Leonardo DiCaprio, The Wolf of Wall Street

Leonardo DiCaprio’s Latest 10 Movies vs. Greatest 10 Movies

Leonardo DiCaprio

Latest vs. Greatest looks at directors, actors, actresses, screenwriters and composers to assess the state of their career as it stands.  We’ll look back at the latest 10 movies the artist has done, rate them and then average them out to see where they stand today.  We’ll also rank their 10 greatest movies and give them the same treatment to compare what they have been doing to their very best work.  (A quick side-note: if an artist is/has been a regular on a TV show we’ll also grade the seasons individually; artists need 10 projects to qualify).

Though only in his early forties, Leonardo DiCaprio has already amassed an impressive body of film work.  Overcoming the status of teen idol, he’s made increasingly wise and challenging decisions in his projects and is today one of the actors whose work I most look forward to.  Also his middle name is Wilhelm.  I had to work that in somewhere.

Kirk Cameron, Growing Pains, Leonardo DiCaprio
AHAHAHAHA, remember this? No? Well, nine-year-old DiCaprio started off on the dying gasps of Kirk Cameron’s sitcom Growing Pains. He was to Growing Pains what Oliver was to The Brady Bunch. This only has relevance to his acting career as a starting point and as a way for me to mock him as a child which I am in no way above.

Leonardo DiCaprio, Diane Keaton, Marvin's Room
DiCaprio’s film career started not long after and he quickly rose to critical prominence for starring with Robert DeNiro (who he eventually would replace as Scorcese’s go-to actor) in A Boy’s Life, Johnny Depp in What’s Eating Gilbert Grape (for which he received his first Oscar nomination) and the very underrated Marvin’s Room with Diane Keaton.

Kate Winslet, Leonardo DiCaprio, Titanic

Then he broke movies.  He, Kate Winslet, Jim Cameron and a billion teenage girls broke movies.  I was in high school when Titanic came out and I remember being at the mall (because that’s where you were supposed to be when you were a teenager) and watching as hordes of my classmates emerged from the theater sobbing so hard they could barely breathe THEN GOT BACK IN LINE TO DO IT AGAIN!

There are some people who hate Titanic just because of the total saturation it had on pop culture during the year of its dominance and because that damn song was on every radio station all day every day.  I had the happy experience of having it blasted in my house because my brother had just broken up with his first girlfriend it was “their song”.  Oh you’d thought I’d gotten over that?  MONTHS, bro, it was MONTHS!  Ahem.  Titanic.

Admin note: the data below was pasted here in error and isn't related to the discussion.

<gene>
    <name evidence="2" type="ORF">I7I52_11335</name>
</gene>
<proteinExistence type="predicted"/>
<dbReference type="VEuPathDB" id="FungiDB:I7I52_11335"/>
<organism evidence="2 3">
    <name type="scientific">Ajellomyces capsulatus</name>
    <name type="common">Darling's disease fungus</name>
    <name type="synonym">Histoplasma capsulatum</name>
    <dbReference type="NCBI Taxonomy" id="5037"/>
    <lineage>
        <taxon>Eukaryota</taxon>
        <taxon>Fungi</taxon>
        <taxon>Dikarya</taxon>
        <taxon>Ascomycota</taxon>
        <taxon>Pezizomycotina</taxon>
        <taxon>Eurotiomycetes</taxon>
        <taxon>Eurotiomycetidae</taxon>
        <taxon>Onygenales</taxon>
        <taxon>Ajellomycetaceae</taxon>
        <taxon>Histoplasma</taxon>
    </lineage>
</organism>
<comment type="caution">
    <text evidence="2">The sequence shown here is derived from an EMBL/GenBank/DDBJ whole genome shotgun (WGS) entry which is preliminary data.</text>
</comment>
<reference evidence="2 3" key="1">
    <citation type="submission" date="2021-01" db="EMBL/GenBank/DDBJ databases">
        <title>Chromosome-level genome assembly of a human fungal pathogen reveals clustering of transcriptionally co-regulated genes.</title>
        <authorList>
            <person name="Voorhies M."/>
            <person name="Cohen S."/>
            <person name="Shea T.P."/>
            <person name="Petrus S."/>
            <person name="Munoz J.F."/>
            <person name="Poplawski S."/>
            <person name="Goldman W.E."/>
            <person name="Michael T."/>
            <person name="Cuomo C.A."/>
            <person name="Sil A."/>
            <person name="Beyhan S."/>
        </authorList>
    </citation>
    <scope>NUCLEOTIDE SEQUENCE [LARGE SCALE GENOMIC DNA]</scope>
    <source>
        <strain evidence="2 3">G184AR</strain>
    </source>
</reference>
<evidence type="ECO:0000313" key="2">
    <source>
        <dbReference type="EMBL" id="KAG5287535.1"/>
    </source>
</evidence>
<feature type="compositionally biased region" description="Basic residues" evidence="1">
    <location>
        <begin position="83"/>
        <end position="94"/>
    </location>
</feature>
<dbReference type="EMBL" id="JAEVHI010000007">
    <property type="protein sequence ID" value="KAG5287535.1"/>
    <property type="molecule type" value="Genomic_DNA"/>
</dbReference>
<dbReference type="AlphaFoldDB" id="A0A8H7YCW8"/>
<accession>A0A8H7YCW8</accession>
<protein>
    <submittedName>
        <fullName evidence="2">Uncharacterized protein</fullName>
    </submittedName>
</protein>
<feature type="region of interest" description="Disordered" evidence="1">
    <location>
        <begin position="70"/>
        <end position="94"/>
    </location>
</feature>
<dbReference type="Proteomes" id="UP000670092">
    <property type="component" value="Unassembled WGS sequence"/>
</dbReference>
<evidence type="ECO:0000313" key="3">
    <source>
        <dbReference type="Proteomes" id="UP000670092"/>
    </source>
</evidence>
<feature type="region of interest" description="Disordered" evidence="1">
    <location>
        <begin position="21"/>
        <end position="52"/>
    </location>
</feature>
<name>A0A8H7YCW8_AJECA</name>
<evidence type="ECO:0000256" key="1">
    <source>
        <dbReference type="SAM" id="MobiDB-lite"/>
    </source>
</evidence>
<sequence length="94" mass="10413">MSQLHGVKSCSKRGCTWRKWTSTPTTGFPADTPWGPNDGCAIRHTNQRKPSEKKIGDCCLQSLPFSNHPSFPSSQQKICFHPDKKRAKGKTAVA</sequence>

I genuinely think Titanic is an awful movie.  Removing all of the hype and the phenomenon from it, it is a three-hour slog with a horrible script.  Cameron never writes great scripts, but the pacing and action are usually so taut you just go with it.  This movie is (brace for the pun) glacial.  I was rooting for the iceberg.  I was chanting the iceberg’s name (presumably “Iceberg”).  By the time the Titanic’s grip on America’s attention loosened, I was not a fan of DiCaprio’s.  I may have developed a facial tick connected to the sight of him.  But then he did something really, really smart.  He disappeared for about five years.

Leonardo DiCaprio, Catch Me if You Can
From 1997 when Titanic came out to 2002 when he released Gangs of New York and Catch Me If You Can, DiCaprio popped up only in 2000 for the forgettable The Beach. He stayed off the radar. I think it was that savvy move, coupled with reappearing partnered with Scorcese and Spielberg films, that allowed him to be taken seriously as an actor by people who pigeonholed him as a teen idol (like me).  He has from then on made very calculated, very directed choices in his projects that have developed him as an actor to the point where today he’s not instantly associated with the “King of the World” moment.

Gangs was an important film for DiCaprio because it marked the beginning of his ongoing partnership with Martin Scorcese.  DiCaprio has now appeared in five Scorcese films, the latest of which (The Wolf of Wall Street) today earned him his fourth Oscar nomination.

Catch Me If You Can is a wonderful film that gets overlooked in the canons of the principals (Hanks, DiCaprio, Spielberg), but it’s a fantastic movie.  The film got stolen a bit by Christopher Walken, who plays DiCaprio’s father, but the story of the con man Frank Abagnale is, if anything, underplayed in Spielberg’s film.  The real story of his varied impersonations of various professions should be read by any fan of a good non-fiction yarn.

Leonardo DiCaprio, Jennifer Connelly, Blood Diamond
In the following years, DiCaprio would do two more Scorcese films, The Aviator and The Departed, the latter winning Best Picture.  I think The Aviator is a great performance, but not necessarily a great movie.  I have tried really hard to like The Departed (even watched it again for this article) and I can’t.  To me, it’s the same issue I have with most of Scorcese’s work: it’s a lot of profane rambling without any compelling narrative.  Obviously that’s a minority opinion and for whatever reason I thought The Wolf of Wall Street, which is more profane than The Departed, worked.

The real gem of that period of DiCaprio’s to me is Edward Zwick’s Blood Diamond.  I don’t think there is any harder accent to pull off than South African (possibly Kiwi).  DiCaprio puts in one of his best performances as a mercenary helping Djimon Honsou search for his son.  It’s a powerful, powerful film.Inception, Cobb, Leonardo DiCaprio